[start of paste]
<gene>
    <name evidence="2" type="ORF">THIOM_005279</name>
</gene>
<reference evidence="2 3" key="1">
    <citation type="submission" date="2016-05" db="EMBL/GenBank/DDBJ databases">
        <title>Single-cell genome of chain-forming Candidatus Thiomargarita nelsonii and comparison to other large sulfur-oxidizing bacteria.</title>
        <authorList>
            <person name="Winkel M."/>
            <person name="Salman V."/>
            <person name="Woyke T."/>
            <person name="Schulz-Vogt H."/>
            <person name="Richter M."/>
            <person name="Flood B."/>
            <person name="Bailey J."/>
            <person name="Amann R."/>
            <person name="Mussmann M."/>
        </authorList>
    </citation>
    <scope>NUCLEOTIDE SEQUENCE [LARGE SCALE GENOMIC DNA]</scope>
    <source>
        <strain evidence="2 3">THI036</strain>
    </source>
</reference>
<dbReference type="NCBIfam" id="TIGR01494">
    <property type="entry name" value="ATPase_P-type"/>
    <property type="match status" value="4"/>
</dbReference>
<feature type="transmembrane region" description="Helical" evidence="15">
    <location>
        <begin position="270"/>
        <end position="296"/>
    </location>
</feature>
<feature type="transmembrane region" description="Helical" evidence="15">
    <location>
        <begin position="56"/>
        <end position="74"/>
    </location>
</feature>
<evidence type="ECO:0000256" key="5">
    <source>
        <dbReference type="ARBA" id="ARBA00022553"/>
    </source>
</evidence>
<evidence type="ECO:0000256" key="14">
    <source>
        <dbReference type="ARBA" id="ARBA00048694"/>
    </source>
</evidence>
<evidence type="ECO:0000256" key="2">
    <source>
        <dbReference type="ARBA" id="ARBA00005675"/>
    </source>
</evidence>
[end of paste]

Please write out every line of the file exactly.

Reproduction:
<gene>
    <name evidence="2" type="ORF">THIOM_005279</name>
</gene>
<reference evidence="2 3" key="1">
    <citation type="submission" date="2016-05" db="EMBL/GenBank/DDBJ databases">
        <title>Single-cell genome of chain-forming Candidatus Thiomargarita nelsonii and comparison to other large sulfur-oxidizing bacteria.</title>
        <authorList>
            <person name="Winkel M."/>
            <person name="Salman V."/>
            <person name="Woyke T."/>
            <person name="Schulz-Vogt H."/>
            <person name="Richter M."/>
            <person name="Flood B."/>
            <person name="Bailey J."/>
            <person name="Amann R."/>
            <person name="Mussmann M."/>
        </authorList>
    </citation>
    <scope>NUCLEOTIDE SEQUENCE [LARGE SCALE GENOMIC DNA]</scope>
    <source>
        <strain evidence="2 3">THI036</strain>
    </source>
</reference>
<dbReference type="NCBIfam" id="TIGR01494">
    <property type="entry name" value="ATPase_P-type"/>
    <property type="match status" value="4"/>
</dbReference>
<feature type="transmembrane region" description="Helical" evidence="15">
    <location>
        <begin position="270"/>
        <end position="296"/>
    </location>
</feature>
<feature type="transmembrane region" description="Helical" evidence="15">
    <location>
        <begin position="56"/>
        <end position="74"/>
    </location>
</feature>
<evidence type="ECO:0000256" key="5">
    <source>
        <dbReference type="ARBA" id="ARBA00022553"/>
    </source>
</evidence>
<evidence type="ECO:0000256" key="14">
    <source>
        <dbReference type="ARBA" id="ARBA00048694"/>
    </source>
</evidence>
<evidence type="ECO:0000256" key="2">
    <source>
        <dbReference type="ARBA" id="ARBA00005675"/>
    </source>
</evidence>